Unlike most other fire departments, the NRFD is completely owned by the firefighters. All of the decisions are made by the crew, on a “majority rules” system. The founding members did not plan it that way. The department simply began as a Junior Farmers group and formed into a fire department. Being privately owned does have its downsides; at times the firefighters had to put their own money into it. Some days when there was no money to put gas in the tank, it would come out of the pocket of one of the crew. Improvements came for the NRFD with the creation of the CIC (Community Improvement Committee). North River officially became a community with a CIC under the Municipalities Act of 1983.1 Further extensions to the fire hall were made in 1984. There are currently thirty members of the North River Fire Department.
In the beginning, the firefighters received a helping hand from everyone; wives, girlfriends, father and mothers. There were three “fire phones” which would be rotated around to the homes of each firefighter. If a man received a fire call, his wife/girlfriend/father/mother would then call out to the other phones. The NRFD also used the radio stations for fire calls. When a call came in the message was passed on to the radio station and the alarm would be sounded over the radio. This service of course had to be paid for, so sponsors were found to help with costs. A huge improvement came with the invention of pagers. The NRFD was one of the first fire department on the Island to use the pager system. This new system was a huge breakthrough, as it proved to be a much more quick and efficient way of contacting the firefighters.
As with any new operating system, there has been some trial and error, which in turn has led to the improvement to the system over the years. Different people were hired to implement different systems. One system used by the NRFD was sort of card filing system, in which each card would have the layout of any given house. The bedrooms of each person residing in the house would be indicated on the card, the intent being to find the children and get them out first. If a call came in, the card would be retrieved. This system was not used very often. They quickly discovered the in-efficiency of this system as families grew and rooms were changed. This system was in place before the time of smoke detectors, the invention of which came as a huge leap forward in firefighting and fire detection.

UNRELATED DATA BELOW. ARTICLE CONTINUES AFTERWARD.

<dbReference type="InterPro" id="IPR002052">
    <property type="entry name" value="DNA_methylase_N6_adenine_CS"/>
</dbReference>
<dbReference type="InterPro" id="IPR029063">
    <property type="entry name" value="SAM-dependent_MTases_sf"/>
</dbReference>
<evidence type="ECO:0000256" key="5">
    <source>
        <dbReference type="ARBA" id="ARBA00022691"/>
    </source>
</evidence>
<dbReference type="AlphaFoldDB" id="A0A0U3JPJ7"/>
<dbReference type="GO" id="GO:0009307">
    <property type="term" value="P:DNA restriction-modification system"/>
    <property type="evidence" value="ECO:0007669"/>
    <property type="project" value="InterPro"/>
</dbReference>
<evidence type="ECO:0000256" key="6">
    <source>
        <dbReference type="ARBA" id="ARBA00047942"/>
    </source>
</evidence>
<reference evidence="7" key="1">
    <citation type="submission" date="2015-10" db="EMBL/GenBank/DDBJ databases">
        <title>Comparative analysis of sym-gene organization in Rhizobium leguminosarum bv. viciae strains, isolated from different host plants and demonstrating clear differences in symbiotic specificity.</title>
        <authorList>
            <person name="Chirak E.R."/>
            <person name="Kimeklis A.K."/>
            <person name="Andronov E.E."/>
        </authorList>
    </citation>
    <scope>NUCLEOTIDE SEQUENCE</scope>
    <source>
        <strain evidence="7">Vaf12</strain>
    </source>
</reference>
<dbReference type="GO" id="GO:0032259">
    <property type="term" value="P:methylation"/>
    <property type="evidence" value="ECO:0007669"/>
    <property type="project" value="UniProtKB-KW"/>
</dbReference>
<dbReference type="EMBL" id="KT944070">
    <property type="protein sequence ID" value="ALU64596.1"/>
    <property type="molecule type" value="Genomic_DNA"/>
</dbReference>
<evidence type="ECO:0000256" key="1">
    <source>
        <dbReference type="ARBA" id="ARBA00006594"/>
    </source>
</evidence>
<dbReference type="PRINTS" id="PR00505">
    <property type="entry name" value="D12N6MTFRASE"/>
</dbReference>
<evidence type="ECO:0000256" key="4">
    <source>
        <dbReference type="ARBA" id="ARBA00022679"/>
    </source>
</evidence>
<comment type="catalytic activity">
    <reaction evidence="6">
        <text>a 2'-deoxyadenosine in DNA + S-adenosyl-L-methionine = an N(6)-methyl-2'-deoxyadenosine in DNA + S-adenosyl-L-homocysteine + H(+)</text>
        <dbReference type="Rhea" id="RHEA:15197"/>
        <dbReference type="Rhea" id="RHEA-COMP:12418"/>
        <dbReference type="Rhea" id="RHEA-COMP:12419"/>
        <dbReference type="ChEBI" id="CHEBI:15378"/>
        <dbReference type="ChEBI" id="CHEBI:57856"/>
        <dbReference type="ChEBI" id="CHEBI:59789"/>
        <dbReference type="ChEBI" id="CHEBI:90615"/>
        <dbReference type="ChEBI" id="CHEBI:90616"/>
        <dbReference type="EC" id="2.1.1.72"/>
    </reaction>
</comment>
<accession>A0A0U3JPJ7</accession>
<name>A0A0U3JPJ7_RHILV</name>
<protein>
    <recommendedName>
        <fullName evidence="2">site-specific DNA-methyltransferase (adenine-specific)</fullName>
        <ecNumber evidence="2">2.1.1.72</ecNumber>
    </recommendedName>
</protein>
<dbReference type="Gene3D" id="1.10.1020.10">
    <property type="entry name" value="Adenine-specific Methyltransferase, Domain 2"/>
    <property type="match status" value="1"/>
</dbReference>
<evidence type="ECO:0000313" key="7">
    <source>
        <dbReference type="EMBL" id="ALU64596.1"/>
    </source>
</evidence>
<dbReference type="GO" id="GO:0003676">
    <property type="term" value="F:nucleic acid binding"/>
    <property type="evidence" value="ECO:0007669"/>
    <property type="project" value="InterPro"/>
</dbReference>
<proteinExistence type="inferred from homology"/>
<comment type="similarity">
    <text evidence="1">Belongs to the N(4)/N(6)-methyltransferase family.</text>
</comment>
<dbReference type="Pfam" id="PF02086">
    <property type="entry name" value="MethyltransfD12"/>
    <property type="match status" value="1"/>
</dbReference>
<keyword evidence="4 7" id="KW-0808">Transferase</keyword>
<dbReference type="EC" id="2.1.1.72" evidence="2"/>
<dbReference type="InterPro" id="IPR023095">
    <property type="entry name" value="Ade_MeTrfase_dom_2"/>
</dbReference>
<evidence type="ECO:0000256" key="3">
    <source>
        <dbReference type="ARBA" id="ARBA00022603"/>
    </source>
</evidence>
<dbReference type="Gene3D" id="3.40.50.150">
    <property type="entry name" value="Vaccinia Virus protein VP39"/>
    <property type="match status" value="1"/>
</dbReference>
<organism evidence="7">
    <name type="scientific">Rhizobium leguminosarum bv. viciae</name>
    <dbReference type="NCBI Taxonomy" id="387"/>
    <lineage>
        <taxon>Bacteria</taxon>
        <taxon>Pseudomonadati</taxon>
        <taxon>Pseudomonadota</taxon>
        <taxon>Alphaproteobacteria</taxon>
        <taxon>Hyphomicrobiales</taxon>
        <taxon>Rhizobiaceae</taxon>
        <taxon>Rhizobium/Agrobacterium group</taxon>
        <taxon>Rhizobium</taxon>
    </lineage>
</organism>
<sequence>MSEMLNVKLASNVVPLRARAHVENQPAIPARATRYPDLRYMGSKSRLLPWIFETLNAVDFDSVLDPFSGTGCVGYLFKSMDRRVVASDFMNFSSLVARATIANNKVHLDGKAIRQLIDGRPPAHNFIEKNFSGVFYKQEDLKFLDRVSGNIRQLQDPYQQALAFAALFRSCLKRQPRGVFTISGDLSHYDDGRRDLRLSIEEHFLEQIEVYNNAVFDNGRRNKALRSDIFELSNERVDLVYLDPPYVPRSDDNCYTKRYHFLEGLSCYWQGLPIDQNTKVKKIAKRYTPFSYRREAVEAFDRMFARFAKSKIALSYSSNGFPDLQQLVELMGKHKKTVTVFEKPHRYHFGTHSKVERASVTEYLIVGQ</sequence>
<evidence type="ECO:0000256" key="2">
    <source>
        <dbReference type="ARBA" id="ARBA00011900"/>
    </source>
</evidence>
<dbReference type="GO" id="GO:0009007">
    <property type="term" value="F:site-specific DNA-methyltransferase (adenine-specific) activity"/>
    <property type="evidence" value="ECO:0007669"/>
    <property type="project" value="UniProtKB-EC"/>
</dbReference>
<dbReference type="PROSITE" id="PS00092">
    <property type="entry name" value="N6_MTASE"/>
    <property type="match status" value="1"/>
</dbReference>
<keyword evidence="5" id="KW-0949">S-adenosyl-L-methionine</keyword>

In the beginning, the NRFD received up to 300 calls a year. Today, with the coming of new technologies, fire awareness and education the calls have dropped to roughly 140 a year.2
The current Chief of the North River Fire Department is Kirby Wakelin, former chiefs included Keith Wheatley, Don MacEwen, and Norman MacPhee
The North River Fire Department currently provides services with eight pieces of equipment. They include; a Tactical Rescue Unit “TACT 2”, two Pumpers, three Tankers, a Zodiac Rescue Boat and an Argo ATV.3 The equipment used by the NRFD today is much more advanced and sophisticated compared to what they started off with. As mentioned earlier, the NRFD received their first truck, a 1953 Ford, from Irving. Their first radio was a wooden one, which did not actually operate that well. Don joked, “you could almost shout farther.” Two-way radios came in later which was a significant improvement.
The NRFD was the first fire department on the Island to acquire the Jaws of Life. The Legion generously contributed half of the funds to purchase the equipment, which cost about $3,000 at the time. Today, Don estimates that the cost has risen to $30,000. As no other fire department on the Island had the Jaws, the NRFD would travel as far as Borden to answer calls that needed that equipment.
The move to being first response was not something the firefighters wanted. Their major responsibility was fighting fires. However, as neither the police department nor the ambulance services have the necessary equipment, the fire department was somewhat “forced into it.” Today the fire department responds to everything from fires to accident to security alarms.
To learn more about the North River Fire Department please visit their website by clicking here.